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Awarded Research Grant to Prevent Violence and Violence-Related Injury

An Investigation of a Sexual Assault Prevention Program

FOA Number: CE06-004: Grants for Violence-Related Injury Prevention Research
Project Period: 9/1/2006 – 8/31/2009
Application/Grant Number: 1-R49-CE000923-01
Principal Investigator: Gidycz, Christine A.
Ohio University
Psychology Dept.
231 Porter Hall
Athens, OH 45701
Email: gidycz@ohio.edu

Description

The problem to be addressed in the proposed investigation is the high rates of sexual violence on college campuses. Typically, very brief psycho educational interventions have been administered to groups of men and women, often in a mixed-sex format. Despite the inherent problems with conducting mixed-sex and brief interventions, most efforts on college campuses have utilized this format. The purpose of the proposed project is to investigate a comprehensive sexual assault prevention program for men and women, utilizing theoretically-derived interventions administered in a single-sex format. Participants will be 1,200 college students (600 men and 600 women) living in dormitories on the campus of a mid-sized university. Dorms will be randomly assigned to either the intervention dorm or the waiting-list control dorm. Interventions for men will involve a program based on a social norms model of change and the women's intervention includes the teaching of self-defense and risk reduction strategies. It is hypothesized that the intervention group men will evidence positive attitude changes as they relate to the acceptance of sexual aggression, decreases in bystander behavior, a clearer understanding of consent, more prosocial behavioral intentions, and decreases in rates of sexual perpetration over a seven-month follow-up period compared to the waiting-list control group. For the women, it is hypothesized that they will evidence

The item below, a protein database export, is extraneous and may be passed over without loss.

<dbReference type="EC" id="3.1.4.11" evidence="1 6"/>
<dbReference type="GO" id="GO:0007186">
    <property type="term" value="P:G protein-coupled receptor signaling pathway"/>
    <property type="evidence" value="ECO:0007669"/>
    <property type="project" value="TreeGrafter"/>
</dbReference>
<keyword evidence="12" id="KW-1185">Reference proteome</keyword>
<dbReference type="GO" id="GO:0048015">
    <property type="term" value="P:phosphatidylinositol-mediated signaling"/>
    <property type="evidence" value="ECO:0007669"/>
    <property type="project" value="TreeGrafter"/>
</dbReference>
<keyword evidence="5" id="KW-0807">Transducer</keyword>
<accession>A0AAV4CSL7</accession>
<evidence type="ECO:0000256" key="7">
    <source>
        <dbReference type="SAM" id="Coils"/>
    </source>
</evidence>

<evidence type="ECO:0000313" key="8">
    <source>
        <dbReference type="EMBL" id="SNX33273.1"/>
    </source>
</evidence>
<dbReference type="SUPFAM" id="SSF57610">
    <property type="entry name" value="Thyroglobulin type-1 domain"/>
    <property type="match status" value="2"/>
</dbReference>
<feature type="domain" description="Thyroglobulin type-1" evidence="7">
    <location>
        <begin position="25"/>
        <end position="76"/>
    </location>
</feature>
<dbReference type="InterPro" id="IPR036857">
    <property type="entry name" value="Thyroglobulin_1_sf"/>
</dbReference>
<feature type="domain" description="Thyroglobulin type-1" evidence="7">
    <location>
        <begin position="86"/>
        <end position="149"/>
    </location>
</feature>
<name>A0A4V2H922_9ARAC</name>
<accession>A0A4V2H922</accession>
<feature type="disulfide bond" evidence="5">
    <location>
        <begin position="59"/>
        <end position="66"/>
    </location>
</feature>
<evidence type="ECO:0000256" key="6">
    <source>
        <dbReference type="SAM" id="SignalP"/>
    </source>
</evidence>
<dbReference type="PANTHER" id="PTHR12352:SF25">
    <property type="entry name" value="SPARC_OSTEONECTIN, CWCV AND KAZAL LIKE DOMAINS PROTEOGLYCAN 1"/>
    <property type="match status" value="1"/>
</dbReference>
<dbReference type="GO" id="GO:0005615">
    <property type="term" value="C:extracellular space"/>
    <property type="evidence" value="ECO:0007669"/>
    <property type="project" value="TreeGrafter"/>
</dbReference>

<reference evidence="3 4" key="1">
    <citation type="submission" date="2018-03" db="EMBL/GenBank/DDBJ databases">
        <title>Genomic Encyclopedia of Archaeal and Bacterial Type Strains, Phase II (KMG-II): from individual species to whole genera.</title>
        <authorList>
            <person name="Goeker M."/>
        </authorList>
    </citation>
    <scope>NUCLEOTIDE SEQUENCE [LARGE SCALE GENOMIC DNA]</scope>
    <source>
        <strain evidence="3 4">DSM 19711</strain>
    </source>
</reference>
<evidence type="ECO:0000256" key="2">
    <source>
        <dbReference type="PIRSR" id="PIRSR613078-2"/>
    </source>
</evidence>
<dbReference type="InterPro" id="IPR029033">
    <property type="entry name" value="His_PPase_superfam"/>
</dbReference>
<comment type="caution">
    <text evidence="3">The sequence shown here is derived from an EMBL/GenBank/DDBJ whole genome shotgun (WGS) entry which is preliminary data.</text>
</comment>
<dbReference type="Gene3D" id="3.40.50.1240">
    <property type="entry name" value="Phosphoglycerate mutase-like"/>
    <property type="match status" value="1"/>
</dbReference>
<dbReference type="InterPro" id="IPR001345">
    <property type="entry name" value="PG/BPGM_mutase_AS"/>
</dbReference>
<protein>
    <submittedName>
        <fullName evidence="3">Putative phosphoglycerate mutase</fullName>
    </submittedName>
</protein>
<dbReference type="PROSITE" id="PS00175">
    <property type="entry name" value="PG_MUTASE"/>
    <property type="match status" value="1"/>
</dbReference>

greater assertiveness in responding to threatening situations, a better understanding of risky situations, greater use of protective behaviors, increases in self-efficacy, and experience lower rates of sexual victimization over a seven-month follow-up period compared to the control group women. Analyses will be conducted using Analyses of Variance and Regression techniques. If proven effective, the program can easily be disseminated to other universities throughout the country.

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